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Wind project should put promises in writing  

Those who support the Beaver Ridge Wind project in Freedom will tell you not to reinstate the commercial ordinance.

But ask yourself, “Why don’t they want it”?

They’ve promised to comply with our ordinance, so why insist on not having it? Would you buy a $30,000 car without demanding that the warranty be in writing?

Would you take the “good word” of the car dealership because your neighbor’s nephew was a salesman for the dealership?

I know I wouldn’t. Well, that’s exactly what we’re doing if we don’t reinstate this ordinance; we’ll be taking the word of a man we don’t know, and possibly putting the abutters and the entire community at risk by doing so.

If they will repair road damage, decommission turbines, install fire suppression units and reduce noise, why have they fought so hard to be rid of this ordinance that requires them to do these things?

Had they made these promises in writing to the appeals board, their original permit would’ve stood. But they didn’t do that; instead, they made these promises in a non-binding letter to the town when asking us to remove our ordinance. Why choose this track if they are willing to honor our ordinance?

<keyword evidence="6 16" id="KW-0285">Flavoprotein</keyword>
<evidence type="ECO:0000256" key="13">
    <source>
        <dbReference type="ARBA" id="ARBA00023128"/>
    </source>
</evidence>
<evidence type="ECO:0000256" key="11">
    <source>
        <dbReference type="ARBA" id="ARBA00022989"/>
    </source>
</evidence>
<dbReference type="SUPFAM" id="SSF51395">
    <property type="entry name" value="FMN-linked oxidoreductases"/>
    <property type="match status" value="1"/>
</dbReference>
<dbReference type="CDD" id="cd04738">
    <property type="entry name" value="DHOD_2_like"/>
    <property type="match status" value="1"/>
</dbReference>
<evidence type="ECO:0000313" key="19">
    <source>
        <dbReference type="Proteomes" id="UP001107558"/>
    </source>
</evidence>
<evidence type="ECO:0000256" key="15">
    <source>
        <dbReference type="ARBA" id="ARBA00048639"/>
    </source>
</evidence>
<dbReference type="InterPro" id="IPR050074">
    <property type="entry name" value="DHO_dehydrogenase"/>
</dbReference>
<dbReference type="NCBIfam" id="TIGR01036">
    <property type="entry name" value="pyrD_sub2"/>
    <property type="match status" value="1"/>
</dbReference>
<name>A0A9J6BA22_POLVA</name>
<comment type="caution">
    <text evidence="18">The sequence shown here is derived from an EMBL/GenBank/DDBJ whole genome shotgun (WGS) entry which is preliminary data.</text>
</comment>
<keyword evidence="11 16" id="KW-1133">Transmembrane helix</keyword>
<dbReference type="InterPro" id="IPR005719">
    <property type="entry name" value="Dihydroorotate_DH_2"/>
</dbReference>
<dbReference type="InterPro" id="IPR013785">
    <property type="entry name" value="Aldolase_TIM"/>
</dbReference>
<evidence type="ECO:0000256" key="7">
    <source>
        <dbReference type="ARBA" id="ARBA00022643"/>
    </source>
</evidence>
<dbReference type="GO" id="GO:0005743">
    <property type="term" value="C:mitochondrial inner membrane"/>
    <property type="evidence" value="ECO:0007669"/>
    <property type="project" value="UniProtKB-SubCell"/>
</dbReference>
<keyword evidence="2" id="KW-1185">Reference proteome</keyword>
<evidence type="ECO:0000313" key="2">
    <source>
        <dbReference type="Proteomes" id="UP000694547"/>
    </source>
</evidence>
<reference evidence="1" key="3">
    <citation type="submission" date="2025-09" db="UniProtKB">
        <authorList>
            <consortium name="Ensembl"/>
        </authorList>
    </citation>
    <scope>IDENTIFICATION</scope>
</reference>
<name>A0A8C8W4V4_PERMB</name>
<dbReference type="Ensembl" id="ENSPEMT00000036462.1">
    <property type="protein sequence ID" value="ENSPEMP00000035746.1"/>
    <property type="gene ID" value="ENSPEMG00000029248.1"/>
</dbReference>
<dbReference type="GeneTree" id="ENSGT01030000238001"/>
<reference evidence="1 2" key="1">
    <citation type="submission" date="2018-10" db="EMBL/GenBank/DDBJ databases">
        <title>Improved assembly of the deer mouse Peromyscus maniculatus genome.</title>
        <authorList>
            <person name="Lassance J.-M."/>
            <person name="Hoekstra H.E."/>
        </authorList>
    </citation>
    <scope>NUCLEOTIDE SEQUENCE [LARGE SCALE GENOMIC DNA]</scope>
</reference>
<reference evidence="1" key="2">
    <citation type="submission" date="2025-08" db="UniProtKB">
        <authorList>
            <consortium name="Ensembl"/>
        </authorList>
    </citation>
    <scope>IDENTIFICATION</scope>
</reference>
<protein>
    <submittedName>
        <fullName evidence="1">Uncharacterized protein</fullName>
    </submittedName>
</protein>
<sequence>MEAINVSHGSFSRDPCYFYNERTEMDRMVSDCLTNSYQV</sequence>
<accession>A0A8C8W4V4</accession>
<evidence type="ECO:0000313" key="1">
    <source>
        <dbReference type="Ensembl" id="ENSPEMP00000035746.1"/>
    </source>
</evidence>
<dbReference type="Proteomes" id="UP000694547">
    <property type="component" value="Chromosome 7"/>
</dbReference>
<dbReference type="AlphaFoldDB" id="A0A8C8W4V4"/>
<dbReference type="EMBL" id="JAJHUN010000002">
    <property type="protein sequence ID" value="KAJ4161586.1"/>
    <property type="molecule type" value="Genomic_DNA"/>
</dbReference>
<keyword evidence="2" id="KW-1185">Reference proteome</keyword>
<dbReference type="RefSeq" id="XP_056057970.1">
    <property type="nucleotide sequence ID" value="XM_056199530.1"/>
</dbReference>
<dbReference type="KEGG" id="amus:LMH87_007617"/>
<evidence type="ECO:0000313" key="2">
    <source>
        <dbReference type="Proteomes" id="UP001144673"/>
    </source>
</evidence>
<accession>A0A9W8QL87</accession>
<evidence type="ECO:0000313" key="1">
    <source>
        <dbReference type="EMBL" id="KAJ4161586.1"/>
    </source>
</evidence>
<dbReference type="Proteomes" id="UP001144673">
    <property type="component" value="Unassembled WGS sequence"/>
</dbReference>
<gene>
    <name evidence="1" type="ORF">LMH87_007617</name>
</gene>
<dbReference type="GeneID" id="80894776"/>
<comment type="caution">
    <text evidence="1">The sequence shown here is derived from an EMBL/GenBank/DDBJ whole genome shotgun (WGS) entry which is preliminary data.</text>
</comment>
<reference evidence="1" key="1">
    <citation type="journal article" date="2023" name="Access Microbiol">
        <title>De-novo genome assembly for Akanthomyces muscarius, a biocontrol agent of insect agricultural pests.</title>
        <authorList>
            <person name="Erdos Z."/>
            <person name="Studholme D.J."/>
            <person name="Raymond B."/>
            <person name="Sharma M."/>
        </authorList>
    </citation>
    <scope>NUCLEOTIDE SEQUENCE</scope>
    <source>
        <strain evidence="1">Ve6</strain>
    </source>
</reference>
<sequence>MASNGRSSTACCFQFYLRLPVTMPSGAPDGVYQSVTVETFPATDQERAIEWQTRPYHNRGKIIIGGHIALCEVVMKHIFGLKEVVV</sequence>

If you won’t reinstate this ordinance on the grounds that the abutters deserve protection, then reinstate to protect yourself from damaged roads and higher taxes. Someone has to pay to make road repairs and remove these turbines.

Why should the people of Freedom foot this bill?

Carrie Bennett


Morning Sentinel

2 June 2008

This article is the work of the source indicated. Any opinions expressed in it are not necessarily those of National Wind Watch.

The copyright of this article resides with the author or publisher indicated. As part of its noncommercial effort to present the environmental, social, scientific, and economic issues of large-scale wind power development to a global audience seeking such information, National Wind Watch endeavors to observe “fair use” as provided for in section 107 of U.S. Copyright Law and similar “fair dealing” provisions of the copyright laws of other nations. Send requests to excerpt, general inquiries, and comments via e-mail.

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